Definitions for ranchræntʃ
This page provides all possible meanings and translations of the word ranch
ranch, spread, cattle ranch, cattle farm(verb)
farm consisting of a large tract of land along with facilities needed to raise livestock (especially cattle)
manage or run a ranch
"Her husband is ranching in Arizona"
A large plot of land used for raising cattle, sheep or other livestock.
A small farm that cultivates vegetables and/or livestock.
A house or property on a ranch land.
A type of salad dressing.
To operate a ranch; engage in ranching.
Formally the widow still ranches, in fact she leaves all ranching to the foreman
To work on a ranch
Origin: Recorded since 1808, farm sense since 1831. From American rancho, in Spanish originally "group of people who eat together", from ranchear, from ranger, from rang (cognate with rank)
to wrench; to tear; to sprain; to injure by violent straining or contortion
a tract of land used for grazing and the rearing of horses, cattle, or sheep. See Rancho, 2
Origin: [See Rancho.]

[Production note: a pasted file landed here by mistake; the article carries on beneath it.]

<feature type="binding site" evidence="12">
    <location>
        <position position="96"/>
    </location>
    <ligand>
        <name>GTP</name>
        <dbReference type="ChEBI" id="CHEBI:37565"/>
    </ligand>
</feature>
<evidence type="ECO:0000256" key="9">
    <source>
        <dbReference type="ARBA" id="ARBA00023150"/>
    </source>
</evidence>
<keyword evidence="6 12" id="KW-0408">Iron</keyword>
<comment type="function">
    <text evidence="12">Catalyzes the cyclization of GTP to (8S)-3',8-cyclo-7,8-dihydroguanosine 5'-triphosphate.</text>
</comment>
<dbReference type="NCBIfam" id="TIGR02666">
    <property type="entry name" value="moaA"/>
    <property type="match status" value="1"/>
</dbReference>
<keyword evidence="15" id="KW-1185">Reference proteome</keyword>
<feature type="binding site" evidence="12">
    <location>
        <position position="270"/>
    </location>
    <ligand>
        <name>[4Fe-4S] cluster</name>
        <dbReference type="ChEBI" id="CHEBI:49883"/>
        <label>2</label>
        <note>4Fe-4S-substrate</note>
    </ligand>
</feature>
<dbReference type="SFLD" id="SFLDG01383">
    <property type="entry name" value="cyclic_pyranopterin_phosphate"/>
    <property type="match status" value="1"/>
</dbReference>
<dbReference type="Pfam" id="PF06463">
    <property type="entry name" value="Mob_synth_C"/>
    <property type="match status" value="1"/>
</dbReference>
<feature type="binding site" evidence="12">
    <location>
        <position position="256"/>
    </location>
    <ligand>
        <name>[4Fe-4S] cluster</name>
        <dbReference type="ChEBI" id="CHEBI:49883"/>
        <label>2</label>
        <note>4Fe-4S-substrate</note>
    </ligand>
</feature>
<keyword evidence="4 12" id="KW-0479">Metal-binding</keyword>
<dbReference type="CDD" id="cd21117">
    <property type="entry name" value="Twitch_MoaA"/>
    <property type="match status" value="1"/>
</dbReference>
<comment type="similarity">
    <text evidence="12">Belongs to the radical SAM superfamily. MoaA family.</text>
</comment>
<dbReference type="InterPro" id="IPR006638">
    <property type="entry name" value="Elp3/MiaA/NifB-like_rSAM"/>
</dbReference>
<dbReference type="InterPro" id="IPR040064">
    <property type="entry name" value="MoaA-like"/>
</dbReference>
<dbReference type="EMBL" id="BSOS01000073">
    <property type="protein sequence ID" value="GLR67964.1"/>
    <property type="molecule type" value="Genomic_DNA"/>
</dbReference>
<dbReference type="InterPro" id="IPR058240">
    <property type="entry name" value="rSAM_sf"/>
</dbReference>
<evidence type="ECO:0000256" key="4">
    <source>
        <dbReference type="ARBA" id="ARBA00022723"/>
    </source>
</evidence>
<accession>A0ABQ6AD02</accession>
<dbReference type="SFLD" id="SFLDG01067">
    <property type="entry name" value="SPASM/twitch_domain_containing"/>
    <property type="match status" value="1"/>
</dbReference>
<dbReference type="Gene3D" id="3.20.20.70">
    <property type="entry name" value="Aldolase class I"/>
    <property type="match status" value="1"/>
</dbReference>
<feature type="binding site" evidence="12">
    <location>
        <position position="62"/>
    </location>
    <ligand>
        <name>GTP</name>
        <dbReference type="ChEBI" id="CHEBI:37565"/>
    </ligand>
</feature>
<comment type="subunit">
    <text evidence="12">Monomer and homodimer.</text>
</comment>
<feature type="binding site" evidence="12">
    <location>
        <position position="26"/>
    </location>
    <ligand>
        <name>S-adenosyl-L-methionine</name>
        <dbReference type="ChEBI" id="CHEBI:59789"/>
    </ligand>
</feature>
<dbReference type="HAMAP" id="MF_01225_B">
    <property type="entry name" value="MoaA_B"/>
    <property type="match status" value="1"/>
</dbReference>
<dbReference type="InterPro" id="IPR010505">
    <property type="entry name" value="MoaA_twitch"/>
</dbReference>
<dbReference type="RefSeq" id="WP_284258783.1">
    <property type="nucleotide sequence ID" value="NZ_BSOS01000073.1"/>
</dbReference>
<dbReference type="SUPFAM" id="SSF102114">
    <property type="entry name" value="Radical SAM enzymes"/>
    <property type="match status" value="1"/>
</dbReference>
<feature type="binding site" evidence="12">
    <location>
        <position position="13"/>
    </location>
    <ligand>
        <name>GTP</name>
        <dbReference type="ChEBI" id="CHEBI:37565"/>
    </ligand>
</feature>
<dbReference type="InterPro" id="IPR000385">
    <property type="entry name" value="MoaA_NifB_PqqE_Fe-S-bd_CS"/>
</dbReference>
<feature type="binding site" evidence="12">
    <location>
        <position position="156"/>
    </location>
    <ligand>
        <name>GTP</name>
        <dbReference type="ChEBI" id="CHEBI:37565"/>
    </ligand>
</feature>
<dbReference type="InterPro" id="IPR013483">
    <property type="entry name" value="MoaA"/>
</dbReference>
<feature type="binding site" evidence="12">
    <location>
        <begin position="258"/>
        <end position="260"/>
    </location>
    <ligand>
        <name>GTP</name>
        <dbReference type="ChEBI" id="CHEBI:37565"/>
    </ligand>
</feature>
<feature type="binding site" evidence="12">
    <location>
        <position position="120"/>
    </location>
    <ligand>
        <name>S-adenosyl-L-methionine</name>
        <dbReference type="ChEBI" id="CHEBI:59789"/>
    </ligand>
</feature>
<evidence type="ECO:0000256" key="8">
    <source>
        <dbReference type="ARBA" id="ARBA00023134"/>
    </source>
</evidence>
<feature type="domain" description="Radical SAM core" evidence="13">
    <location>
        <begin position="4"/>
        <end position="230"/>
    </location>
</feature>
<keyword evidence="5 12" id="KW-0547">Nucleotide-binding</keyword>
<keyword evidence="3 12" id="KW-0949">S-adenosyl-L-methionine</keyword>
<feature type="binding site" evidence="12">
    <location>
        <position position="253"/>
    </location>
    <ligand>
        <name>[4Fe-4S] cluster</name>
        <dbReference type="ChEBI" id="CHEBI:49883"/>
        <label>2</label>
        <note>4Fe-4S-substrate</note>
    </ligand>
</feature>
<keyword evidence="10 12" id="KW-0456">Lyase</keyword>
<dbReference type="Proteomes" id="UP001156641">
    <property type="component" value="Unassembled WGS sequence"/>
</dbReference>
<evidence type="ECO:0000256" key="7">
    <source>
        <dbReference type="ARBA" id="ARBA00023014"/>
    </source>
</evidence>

A ranch is an area of landscape, including various structures, given primarily to the practice of ranching, the practice of raising grazing livestock such as cattle or sheep for meat or wool. The word most often applies to livestock-raising operations in the western United States and Canada, though there are ranches in other areas. People who own or operate a ranch are called ranchers, or stockgrowers. Ranching is also a method used to raise less common livestock such as elk, American bison or even ostrich, emu, and alpacas. Ranches generally consist of large areas, but may be of nearly any size. In the western United States, many ranches are a combination of privately owned land supplemented by grazing leases on land under the control of the federal Bureau of Land Management. If the ranch includes arable or irrigated land, the ranch may also engage in a limited amount of farming, raising crops for feeding the animals, such as hay and feed grains. Ranches that cater exclusively to tourists are called guest ranches or, colloquially, "dude ranches." Most working ranches do not cater to guests, though they may allow private hunters or outfitters onto their property to hunt native wildlife. However, in recent years, a few struggling smaller operations have added some dude ranch features, such as horseback rides, cattle drives or guided hunting, in an attempt to bring in additional income. Ranching is part of the iconography of the "Wild West" as seen in Western movies and rodeos.
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